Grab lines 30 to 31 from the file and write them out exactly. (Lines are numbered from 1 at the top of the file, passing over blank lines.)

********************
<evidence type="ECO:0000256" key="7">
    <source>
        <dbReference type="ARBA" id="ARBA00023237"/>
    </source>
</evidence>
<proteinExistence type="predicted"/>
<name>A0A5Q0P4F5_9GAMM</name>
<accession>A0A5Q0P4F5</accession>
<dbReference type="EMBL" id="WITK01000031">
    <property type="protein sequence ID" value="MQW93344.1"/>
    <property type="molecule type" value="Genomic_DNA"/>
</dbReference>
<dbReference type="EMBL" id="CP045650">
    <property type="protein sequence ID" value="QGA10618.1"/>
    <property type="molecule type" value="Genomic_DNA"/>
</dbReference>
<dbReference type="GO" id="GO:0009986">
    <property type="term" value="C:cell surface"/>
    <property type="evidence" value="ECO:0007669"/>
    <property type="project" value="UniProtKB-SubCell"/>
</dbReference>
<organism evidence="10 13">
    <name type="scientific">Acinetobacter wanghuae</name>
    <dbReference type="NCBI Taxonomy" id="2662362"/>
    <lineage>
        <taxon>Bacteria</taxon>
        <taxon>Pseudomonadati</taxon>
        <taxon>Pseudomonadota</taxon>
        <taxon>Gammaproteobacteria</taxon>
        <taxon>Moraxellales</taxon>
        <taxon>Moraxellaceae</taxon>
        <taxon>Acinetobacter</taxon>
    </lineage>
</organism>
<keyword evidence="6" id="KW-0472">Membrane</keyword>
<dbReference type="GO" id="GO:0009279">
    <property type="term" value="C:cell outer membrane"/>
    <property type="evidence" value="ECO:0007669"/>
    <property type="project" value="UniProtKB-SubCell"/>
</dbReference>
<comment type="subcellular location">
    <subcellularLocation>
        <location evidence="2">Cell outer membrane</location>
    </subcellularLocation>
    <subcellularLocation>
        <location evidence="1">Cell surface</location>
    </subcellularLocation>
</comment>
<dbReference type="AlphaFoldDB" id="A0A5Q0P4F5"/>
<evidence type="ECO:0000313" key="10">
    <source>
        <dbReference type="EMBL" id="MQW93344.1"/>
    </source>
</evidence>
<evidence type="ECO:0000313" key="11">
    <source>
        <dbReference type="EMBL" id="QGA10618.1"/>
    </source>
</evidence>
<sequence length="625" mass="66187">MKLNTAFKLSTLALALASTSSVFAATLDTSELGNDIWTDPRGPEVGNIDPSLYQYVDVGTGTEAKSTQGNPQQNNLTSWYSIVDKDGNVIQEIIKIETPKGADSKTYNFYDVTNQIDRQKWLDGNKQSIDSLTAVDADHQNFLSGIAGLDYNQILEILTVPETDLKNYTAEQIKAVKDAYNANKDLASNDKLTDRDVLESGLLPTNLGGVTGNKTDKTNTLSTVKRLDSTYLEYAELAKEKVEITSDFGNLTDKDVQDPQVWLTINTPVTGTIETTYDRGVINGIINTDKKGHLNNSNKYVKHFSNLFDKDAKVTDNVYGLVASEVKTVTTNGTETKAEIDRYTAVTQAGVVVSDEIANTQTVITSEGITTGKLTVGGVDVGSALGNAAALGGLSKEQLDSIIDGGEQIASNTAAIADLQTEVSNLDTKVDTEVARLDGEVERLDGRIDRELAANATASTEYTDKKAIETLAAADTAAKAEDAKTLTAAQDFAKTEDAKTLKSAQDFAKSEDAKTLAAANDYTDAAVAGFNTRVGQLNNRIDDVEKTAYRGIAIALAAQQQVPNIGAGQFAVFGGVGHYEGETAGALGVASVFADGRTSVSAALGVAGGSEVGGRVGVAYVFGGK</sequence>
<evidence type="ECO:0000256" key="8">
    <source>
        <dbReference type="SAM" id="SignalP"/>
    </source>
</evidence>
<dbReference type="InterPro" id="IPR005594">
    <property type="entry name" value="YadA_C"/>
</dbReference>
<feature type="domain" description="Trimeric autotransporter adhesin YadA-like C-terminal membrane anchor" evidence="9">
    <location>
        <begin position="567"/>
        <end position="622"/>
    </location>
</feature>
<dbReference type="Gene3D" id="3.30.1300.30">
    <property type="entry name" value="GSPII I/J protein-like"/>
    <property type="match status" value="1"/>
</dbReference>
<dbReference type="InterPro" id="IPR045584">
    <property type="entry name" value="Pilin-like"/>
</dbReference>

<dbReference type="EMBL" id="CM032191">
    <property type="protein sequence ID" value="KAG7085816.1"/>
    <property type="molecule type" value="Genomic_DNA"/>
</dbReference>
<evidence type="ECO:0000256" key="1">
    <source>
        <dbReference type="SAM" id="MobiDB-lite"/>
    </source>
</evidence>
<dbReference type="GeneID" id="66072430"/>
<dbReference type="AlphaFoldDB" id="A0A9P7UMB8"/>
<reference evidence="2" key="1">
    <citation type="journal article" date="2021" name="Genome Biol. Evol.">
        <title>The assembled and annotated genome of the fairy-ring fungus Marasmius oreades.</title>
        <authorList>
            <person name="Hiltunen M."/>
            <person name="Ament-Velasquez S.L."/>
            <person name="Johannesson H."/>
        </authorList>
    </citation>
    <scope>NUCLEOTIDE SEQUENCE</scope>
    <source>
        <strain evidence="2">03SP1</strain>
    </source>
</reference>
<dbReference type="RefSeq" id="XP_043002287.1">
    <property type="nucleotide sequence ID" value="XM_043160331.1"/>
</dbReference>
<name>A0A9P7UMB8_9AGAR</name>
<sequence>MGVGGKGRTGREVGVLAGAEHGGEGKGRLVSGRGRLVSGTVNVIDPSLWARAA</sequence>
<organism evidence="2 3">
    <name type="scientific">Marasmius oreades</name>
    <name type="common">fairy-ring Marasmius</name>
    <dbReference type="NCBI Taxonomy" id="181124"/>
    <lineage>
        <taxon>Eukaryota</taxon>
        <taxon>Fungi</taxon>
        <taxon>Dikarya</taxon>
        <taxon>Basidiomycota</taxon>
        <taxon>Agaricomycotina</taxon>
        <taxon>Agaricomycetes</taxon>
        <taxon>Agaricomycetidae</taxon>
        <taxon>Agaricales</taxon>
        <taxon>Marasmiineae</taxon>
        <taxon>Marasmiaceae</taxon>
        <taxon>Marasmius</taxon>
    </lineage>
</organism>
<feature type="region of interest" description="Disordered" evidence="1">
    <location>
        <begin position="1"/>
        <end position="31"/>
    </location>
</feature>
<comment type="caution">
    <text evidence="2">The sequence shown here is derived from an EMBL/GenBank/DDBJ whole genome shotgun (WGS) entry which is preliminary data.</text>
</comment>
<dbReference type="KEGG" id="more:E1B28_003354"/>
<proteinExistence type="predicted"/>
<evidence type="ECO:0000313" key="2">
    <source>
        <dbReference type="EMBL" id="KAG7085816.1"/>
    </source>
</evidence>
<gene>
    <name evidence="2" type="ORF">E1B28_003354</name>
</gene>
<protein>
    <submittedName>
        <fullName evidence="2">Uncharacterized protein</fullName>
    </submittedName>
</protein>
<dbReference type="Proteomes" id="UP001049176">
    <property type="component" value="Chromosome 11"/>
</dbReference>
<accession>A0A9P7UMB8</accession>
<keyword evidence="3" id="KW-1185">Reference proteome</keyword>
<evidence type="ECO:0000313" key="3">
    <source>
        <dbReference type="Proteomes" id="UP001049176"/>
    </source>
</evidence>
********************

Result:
        <taxon>Moraxellales</taxon>
        <taxon>Moraxellaceae</taxon>